While there is so much information on the internet about the Coronavirus (COVID-19), I always like to provide my clients with reliable and accurate information taken from reputable websites. The Center for Disease and Control (CDC) has provided us with useful information on stress management. This information pertains not only to adults, but also parents, caregivers, healthcare providers, first responders, and those most at risk of contracting COVID-19. Here are some general guidelines for us to remember while managing our stress levels. Please know that if any of these stress symptoms interfere with your quality of life, relationships, work, or sleep you should consider contacting your doctor or a mental health professional.
Stress during an infectious disease outbreak can include:
Everyone reacts differently to stressful situationsHow you respond to the outbreak can depend on your background, the things that make you different from other people, and the community you live in.
People who may respond more strongly to the stress of a crisis include
Ways to cope with stress
Know the facts to help reduce stressSharing the facts about COVID-19. Understanding the risk to yourself and people you care about can make an outbreak less stressful. When you share accurate information about COVID-19, you can help make people feel less stressed and make a connection with them.
Take care of your mental health. Call your healthcare provider if stress gets in the way of your daily activities for several days in a row. People with preexisting mental health conditions should continue with their treatment and be aware of new or worsening symptoms. Additional information can be found at the Substance Abuse and Mental Health Services Administration (SAMHSA) Disaster Preparednessexternal icon page.
Children and teens react, in part, on what they see from the adults around them. When parents and caregivers deal with the COVID-19 calmly and confidently, they can provide the best support for their children. Parents can be more reassuring to others around them, especially children, if they are better prepared. Watch for behavior changes in your child. Not all children and teens respond to stress in the same way.
Some common changes to watch for include:
Ways to support your child:
Related: Caring for Children and Helping Children Cope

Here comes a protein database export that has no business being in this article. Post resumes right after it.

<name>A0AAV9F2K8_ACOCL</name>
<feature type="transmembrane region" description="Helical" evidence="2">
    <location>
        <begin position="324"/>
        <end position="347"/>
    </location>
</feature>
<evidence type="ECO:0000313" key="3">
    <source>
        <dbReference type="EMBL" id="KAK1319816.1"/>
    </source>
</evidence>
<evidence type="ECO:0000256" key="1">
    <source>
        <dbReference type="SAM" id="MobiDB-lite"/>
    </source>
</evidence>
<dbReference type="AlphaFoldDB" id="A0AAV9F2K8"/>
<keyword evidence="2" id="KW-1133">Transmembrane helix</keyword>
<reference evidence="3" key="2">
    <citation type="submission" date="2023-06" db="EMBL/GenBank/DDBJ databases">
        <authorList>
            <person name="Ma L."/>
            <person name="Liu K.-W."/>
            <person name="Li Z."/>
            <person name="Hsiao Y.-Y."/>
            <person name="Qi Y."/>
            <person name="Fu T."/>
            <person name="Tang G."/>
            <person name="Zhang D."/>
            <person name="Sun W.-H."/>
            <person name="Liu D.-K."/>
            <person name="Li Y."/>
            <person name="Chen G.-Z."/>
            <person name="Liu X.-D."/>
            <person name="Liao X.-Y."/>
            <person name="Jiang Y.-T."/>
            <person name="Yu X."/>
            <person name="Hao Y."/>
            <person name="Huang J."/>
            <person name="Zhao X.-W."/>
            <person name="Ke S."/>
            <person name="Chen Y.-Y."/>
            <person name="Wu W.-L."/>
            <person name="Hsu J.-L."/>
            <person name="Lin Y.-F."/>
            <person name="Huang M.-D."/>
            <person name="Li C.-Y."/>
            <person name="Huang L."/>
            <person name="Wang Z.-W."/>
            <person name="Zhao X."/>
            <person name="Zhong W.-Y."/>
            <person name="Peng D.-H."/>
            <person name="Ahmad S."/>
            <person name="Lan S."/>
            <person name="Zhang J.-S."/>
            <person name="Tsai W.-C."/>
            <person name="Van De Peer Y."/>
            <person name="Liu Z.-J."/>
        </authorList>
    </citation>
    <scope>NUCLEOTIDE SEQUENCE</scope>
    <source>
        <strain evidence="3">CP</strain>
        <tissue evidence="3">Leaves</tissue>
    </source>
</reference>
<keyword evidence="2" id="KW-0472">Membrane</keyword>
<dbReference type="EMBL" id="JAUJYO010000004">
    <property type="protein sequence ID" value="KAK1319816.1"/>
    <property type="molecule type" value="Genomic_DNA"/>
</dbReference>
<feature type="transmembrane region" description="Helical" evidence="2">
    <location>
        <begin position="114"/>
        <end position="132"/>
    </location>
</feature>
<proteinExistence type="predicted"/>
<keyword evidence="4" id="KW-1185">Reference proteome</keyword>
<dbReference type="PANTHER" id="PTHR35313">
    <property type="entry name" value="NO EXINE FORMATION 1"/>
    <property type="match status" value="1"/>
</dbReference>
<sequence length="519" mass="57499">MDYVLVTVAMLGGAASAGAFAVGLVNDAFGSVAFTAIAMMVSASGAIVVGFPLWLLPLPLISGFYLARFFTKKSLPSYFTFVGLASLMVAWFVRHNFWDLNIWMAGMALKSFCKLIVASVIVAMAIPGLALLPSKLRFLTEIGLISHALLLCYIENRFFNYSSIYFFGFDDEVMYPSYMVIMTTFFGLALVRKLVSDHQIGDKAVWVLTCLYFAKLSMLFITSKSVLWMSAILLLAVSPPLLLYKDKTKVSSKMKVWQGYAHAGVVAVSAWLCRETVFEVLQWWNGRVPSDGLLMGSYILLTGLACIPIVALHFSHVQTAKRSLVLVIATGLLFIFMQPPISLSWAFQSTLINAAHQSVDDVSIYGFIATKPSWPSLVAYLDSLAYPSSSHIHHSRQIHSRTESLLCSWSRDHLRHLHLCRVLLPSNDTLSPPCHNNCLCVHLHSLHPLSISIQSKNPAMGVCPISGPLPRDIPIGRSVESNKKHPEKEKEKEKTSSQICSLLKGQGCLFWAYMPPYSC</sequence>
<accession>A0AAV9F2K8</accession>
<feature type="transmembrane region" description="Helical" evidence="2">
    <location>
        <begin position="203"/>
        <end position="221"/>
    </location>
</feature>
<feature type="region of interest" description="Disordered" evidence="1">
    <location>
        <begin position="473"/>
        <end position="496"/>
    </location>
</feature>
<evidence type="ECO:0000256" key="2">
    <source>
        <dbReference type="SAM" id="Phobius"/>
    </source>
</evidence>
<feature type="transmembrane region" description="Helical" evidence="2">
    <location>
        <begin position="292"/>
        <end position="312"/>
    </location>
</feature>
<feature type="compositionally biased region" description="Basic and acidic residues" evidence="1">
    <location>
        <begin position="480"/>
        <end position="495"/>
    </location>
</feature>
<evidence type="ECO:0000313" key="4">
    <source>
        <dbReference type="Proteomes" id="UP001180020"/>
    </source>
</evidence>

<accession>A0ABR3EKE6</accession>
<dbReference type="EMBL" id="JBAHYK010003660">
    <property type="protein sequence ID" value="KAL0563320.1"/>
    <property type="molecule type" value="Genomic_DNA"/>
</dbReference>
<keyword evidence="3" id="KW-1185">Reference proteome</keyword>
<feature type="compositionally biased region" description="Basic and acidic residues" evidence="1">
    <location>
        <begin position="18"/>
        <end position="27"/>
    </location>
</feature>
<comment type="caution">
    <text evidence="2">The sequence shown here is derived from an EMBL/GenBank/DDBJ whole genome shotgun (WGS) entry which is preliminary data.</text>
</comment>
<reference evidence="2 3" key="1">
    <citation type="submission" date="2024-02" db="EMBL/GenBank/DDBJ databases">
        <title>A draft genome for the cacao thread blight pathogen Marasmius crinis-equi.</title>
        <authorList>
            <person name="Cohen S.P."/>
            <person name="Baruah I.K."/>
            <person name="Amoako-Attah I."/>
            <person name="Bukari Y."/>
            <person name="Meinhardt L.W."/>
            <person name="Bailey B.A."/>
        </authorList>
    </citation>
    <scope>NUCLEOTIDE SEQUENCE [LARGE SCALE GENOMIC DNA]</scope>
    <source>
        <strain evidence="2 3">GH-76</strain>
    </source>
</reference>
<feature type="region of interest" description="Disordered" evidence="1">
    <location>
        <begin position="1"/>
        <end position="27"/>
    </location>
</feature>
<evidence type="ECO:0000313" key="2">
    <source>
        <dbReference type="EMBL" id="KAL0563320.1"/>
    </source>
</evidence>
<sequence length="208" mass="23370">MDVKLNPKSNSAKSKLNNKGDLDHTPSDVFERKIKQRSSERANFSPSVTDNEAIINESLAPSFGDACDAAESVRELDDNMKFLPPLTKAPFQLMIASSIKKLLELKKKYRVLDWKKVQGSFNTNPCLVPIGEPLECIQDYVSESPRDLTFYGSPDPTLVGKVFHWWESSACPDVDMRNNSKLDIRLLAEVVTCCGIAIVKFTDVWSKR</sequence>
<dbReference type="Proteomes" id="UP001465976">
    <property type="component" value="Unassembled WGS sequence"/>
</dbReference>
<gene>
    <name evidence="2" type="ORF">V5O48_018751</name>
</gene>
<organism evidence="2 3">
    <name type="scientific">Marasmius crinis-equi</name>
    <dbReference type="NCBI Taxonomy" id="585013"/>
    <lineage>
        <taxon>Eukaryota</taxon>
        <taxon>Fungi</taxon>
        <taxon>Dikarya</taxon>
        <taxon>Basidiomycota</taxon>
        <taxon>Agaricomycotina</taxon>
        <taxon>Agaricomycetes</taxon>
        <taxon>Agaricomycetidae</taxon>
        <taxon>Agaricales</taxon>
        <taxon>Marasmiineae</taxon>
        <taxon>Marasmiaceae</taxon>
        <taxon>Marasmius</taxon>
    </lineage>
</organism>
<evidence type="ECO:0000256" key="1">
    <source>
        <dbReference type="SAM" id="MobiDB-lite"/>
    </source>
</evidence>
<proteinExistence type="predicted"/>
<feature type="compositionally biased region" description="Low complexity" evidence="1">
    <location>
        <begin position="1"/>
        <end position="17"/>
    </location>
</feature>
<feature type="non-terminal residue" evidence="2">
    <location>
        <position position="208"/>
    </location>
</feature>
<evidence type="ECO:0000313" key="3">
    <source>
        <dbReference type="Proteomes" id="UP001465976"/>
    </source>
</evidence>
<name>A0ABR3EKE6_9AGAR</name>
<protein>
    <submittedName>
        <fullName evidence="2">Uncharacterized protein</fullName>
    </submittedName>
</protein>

For people at higher risk for serious illness:
People at higher risk for severe illness, such as older adults, and people with underlying health conditions are also at increased risk of stress due to COVID-19. Special considerations include:
Common reactions to COVID-19
Support your loved ones:
Check in with your loved ones often. Virtual communication can help you and your loved ones feel less lonely and isolated. Consider connecting with loved ones by:
Help keep your loved ones safe.
Take care of your own emotional health.
Caring for a loved one can take an emotional toll, especially during an outbreak like COVID-19. There are ways to support yourself. Stay home if you are sick. Do not visit family or friends who are at greater risk for severe illness from COVID-19. Use virtual communication to keep in touch to support your loved one and keep them safe.
What health care providers can do:
What communities can do:
Community preparedness planning for COVID-19 should include older adults and people with disabilities, and the organizations that support them in their communities, to ensure their needs are taken into consideration.
For people coming out of quarantine:
It can be stressful to be separated from others if a healthcare provider thinks you may have been exposed to COVID-19, even if you do not get sick. Everyone feels differently after coming out of quarantine.
Emotional reactions to coming out of quarantine may include:
Responding to COVID-19 can take an emotional toll on you, and you may experience secondary traumatic stress. Secondary traumatic stress is stress reactions and symptoms resulting from exposure to another individual’s traumatic experiences, rather than from exposure directly to a traumatic event.
There are things you can do to reduce secondary traumatic stress reactions:
Get more information about stress management for first responders from the Disaster Technical Assistance Centerexternal icon (SAMHSA).
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